"Thus I relieve thee, my creator," he said, and placed his hated hands before my eyes, which I flung from me with violence; "thus I take from thee a sight which you abhor. Still thou canst listen to me, and grant me thy compassion. By the virtues that I once possessed, I demand this from you. Hear my tale; it is long and strange, and the temperature of this place is not fitting to your fine sensations; come to the hut upon the mountain. The sun is yet high in the heavens; before it descends to hide itself behind yon snowy precipices, and illuminate another world, you will have heard my story, and can decide. On you it rests, whether I quit forever the neighbourhood of man, and lead a harmless life, or become the scourge of your fellow-creatures, and the author of your own speedy ruin."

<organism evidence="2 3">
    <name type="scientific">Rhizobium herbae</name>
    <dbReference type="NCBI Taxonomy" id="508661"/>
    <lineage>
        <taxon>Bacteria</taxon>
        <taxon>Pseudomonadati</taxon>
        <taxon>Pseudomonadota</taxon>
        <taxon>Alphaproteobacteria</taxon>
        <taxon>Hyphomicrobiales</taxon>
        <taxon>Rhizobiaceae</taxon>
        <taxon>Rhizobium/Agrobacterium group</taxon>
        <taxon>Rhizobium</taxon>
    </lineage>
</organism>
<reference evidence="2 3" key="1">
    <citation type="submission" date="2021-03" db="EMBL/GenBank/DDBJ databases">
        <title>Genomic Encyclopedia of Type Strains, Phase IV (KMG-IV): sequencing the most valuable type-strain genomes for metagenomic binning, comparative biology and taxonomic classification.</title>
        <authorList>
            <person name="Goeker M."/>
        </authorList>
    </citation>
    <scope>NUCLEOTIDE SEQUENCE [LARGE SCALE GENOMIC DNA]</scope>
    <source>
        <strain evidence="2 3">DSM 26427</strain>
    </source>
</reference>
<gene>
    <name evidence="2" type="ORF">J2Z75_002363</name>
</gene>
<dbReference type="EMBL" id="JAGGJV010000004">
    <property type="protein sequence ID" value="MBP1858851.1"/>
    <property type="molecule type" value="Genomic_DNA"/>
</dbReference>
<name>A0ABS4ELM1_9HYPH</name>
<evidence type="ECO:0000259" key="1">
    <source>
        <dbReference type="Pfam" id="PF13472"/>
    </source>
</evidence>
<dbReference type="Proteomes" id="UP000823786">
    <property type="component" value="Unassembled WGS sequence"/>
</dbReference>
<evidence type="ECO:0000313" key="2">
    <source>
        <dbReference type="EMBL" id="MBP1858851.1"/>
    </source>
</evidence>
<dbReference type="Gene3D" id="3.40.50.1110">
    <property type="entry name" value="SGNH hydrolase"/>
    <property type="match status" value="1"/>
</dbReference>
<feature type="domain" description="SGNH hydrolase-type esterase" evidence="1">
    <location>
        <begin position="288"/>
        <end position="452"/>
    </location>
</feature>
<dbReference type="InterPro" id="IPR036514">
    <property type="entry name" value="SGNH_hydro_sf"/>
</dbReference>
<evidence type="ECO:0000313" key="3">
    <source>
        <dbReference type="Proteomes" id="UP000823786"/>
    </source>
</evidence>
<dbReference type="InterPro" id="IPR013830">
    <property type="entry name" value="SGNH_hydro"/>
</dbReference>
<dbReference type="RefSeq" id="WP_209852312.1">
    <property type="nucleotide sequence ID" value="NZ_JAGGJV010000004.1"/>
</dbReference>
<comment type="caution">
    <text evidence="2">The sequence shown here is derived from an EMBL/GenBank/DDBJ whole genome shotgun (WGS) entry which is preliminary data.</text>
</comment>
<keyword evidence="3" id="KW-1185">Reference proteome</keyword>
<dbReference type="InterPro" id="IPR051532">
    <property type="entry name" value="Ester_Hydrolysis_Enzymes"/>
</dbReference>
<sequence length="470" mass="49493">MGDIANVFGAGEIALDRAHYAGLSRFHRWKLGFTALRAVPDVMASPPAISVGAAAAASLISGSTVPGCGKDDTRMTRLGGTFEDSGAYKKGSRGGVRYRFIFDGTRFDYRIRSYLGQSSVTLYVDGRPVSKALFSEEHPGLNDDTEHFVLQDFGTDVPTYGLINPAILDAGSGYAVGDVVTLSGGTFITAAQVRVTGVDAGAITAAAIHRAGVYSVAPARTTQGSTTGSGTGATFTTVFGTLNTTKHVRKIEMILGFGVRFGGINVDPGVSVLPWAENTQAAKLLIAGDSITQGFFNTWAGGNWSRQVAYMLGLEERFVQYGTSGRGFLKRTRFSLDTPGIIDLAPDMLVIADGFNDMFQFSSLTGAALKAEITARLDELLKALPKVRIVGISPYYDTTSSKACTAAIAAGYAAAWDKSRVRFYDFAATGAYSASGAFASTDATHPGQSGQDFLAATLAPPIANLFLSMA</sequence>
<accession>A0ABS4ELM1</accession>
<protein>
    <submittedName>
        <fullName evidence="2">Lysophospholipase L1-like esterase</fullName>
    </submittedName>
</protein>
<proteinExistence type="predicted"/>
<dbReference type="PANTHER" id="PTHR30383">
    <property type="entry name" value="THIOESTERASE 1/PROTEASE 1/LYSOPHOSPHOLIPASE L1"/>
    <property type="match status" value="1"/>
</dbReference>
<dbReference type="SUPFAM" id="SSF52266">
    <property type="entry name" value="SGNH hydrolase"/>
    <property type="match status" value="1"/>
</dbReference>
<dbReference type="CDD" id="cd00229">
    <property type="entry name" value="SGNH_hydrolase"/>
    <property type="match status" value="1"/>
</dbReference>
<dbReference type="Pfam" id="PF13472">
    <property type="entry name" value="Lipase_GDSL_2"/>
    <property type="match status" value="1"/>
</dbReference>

As he said this, he led the way across the ice: I followed. My heart was full, and I did not answer him; but, as I proceeded, I weighed the various arguments that he had used, and determined at least to listen to his tale. I was partly urged by curiosity, and compassion confirmed my resolution. I had hitherto supposed him to be the murderer of my brother, and I eagerly sought a confirmation or denial of this opinion. For the first time, also, I felt what the duties of a creator towards his creature were, and that I ought to render him happy before I complained of his wickedness. These motives urged me to comply with his demand. We crossed the ice, therefore, and ascended the opposite rock. The air was cold, and the rain again began to descend: we entered the hut, the fiend with an air of exultation, I with a heavy heart, and depressed spirits. But I consented to listen; and, seating myself by the fire which my odious companion had lighted, he thus began his tale.